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Least visited destinations throughout the world

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    Least visited destinations throughout the world

    For ardent globetrotters, each new passport stamp brings along a thrill and a rush of excitement. But there are still a few destinations that even the most expeditious travelers might not have on their radar. Using data from the United Nations World Tourism Organization's 2017 Annual Report, we’ve rounded up the world’s least-visited countries and territories across the globe and given you a reason to check out each one—whether you’re craving remote rainforests, historic ruins, or a truly unique cultural encounter that few travellers have had the chance to experience.

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    #35. Eritrea

    Estimated Visitors: 142,000                

    Despite a challenging political climate, Eritrea rewards adventurous travelers with its many charms. From the Art Deco capital of Asmara to its beaches along the Red Sea, Eritrea (which earned its independence from Ethiopia in 1991) is an inspiring destination for travelers looking for adventure. 

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    #34. Palau

    Estimated Visitors: 138,000

    This teeny-tiny Micronesian archipelago doesn’t draw in big crowds, but those who take the plunge inevitably fall in love. Divers call it the “underwater Serengeti” for its incredibly diverse sea life, but landlubbers will enjoy archaeological sites, such as the Badrulchau Stone Monoliths.

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    #33. Niger

    Estimated Visitors: 135,000

    Niger has been in the news lately for all the wrong reasons—the risk of terrorism in this African republic is high—but those who have been lucky to visit in more peaceful times have discovered a country that still hangs on to its ancient caravan routes. The Aïr Mountains house ancient rock art and villages within oases, while the Ténéré Desert’s impressive dunes are home to deserted medieval settlements.  

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    #32. The Gambia

    Estimated Visitors: 135,000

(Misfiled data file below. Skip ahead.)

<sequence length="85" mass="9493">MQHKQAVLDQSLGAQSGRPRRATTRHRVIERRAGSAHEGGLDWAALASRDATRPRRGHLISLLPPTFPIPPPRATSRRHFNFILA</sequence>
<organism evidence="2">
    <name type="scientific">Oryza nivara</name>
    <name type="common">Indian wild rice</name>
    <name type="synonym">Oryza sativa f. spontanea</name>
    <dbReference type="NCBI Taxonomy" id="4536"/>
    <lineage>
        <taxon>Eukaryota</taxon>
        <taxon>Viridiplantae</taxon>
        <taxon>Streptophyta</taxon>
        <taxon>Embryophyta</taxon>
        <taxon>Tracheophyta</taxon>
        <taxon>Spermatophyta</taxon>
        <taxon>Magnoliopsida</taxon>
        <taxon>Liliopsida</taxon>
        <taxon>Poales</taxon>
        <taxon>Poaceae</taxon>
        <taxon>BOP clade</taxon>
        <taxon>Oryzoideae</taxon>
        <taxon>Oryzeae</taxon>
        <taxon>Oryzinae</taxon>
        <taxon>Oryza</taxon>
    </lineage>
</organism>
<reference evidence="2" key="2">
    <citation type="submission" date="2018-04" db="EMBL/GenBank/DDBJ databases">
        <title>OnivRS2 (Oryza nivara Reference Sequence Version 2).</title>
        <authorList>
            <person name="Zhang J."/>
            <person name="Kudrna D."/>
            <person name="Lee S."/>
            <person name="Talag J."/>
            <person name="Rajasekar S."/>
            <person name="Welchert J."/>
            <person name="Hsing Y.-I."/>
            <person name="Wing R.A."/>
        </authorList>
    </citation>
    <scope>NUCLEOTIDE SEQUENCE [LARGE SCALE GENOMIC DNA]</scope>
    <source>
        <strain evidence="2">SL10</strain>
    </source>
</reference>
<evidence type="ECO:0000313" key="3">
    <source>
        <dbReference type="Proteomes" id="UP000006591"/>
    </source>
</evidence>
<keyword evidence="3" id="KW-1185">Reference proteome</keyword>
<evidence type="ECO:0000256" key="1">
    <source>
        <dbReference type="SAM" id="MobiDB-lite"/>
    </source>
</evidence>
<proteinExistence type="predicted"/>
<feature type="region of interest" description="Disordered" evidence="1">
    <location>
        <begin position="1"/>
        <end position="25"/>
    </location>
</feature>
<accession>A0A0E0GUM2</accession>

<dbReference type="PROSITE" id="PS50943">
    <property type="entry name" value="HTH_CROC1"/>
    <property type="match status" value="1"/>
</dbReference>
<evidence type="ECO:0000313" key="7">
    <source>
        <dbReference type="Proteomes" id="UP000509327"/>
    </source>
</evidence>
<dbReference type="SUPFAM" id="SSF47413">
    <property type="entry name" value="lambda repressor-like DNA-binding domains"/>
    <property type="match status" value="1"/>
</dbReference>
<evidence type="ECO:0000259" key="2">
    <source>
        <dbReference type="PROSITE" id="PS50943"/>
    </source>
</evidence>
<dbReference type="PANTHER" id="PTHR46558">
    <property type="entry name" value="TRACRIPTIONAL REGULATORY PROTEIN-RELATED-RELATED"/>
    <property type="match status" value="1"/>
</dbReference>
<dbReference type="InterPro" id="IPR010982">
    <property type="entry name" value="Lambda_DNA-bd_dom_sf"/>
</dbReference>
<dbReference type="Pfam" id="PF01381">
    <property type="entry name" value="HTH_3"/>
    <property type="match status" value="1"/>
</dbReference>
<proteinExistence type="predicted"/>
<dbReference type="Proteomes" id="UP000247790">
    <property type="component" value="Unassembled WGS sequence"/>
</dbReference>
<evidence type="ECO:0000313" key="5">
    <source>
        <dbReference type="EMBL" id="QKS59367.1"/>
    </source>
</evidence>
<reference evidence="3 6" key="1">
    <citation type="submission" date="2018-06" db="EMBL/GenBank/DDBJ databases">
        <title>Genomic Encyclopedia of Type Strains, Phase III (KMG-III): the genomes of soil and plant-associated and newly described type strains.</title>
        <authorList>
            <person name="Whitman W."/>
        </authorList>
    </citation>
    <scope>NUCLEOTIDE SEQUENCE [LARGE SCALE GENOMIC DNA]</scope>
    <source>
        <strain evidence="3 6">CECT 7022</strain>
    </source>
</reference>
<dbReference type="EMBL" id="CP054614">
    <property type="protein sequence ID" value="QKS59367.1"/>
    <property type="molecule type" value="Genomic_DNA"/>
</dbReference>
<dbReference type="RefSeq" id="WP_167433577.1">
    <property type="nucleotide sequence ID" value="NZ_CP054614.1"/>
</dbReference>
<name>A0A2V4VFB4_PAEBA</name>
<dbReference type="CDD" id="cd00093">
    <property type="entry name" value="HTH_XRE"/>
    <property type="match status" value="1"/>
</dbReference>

Nestled within Senegal, The Gambia is the smallest country within mainland Africa. Despite that, the country’s brief coastline has golden, palm-lined sands and its Kiang West National Park and Bao Bolong Wetland Reserve are home to diverse and abundant wildlife. It’s not uncommon to come across monkeys, hyenas, leopards, hippos, and rare birds.        

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    #31. Grenada

    Estimated Visitors: 135,000        

    Lush and vibrant Grenada is also known as the “Spice Island” for the abundant nutmeg it produces. The volcanic island is home to picturesque beaches, rainforests, a crater lake, and natural hot springs.     

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    #30. Samoa

    Estimated Visitors: 134,000

    Samoa consists of two main islands (Savai’i and Upolu), with four smaller islands surrounding them. The country’s stunningly beautiful landscape consists of idyllic reef-bordered beaches and a rugged rainforest interior. Surrounding islands are either uninhabited (and ready for exploration!) or home to small villages.

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    #29. Burundi

    Estimated Visitors: 131,000        

    Burundians are proud of their country and rightfully so. Despite a difficult past and recent unrest in the wake of the 2015 election, the country is an impressive mix of soaring mountains and diverse wildlife. It’s bordered by Lake Tanganyika, the second-oldest freshwater lake in the world.  

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    #28. Bangladesh

    Estimated Visitors: 125,000        

    Known for its awe-inspiring lush greenery, Bangladesh is home to more than 700 rivers. In fact, most locals traverse the country by boat—and you should too. Visit the mangrove forests and tigers at Sundarbans National Park before stopping in Dhaka, the country’s 17th-century capital city.

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    #27. Central African Republic

    Estimated Visitors: 121,000                

    Sadly, what was once among the world’s best destinations for gorilla and elephant trekking is now largely off-limits to Western travelers, due to an ongoing civil war and political strife. 

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    #26. Moldova

    Estimated Visitors: 121,000                

    Even though it was once called “the world’s most unhappy country,” Moldova is thriving, as recent visitors have discovered that this Eastern European nation has plenty of charms. Visitors can taste wineries outside of its capital, Chișinău, and explore the ancient monastic ruins of Orheiul Vechi.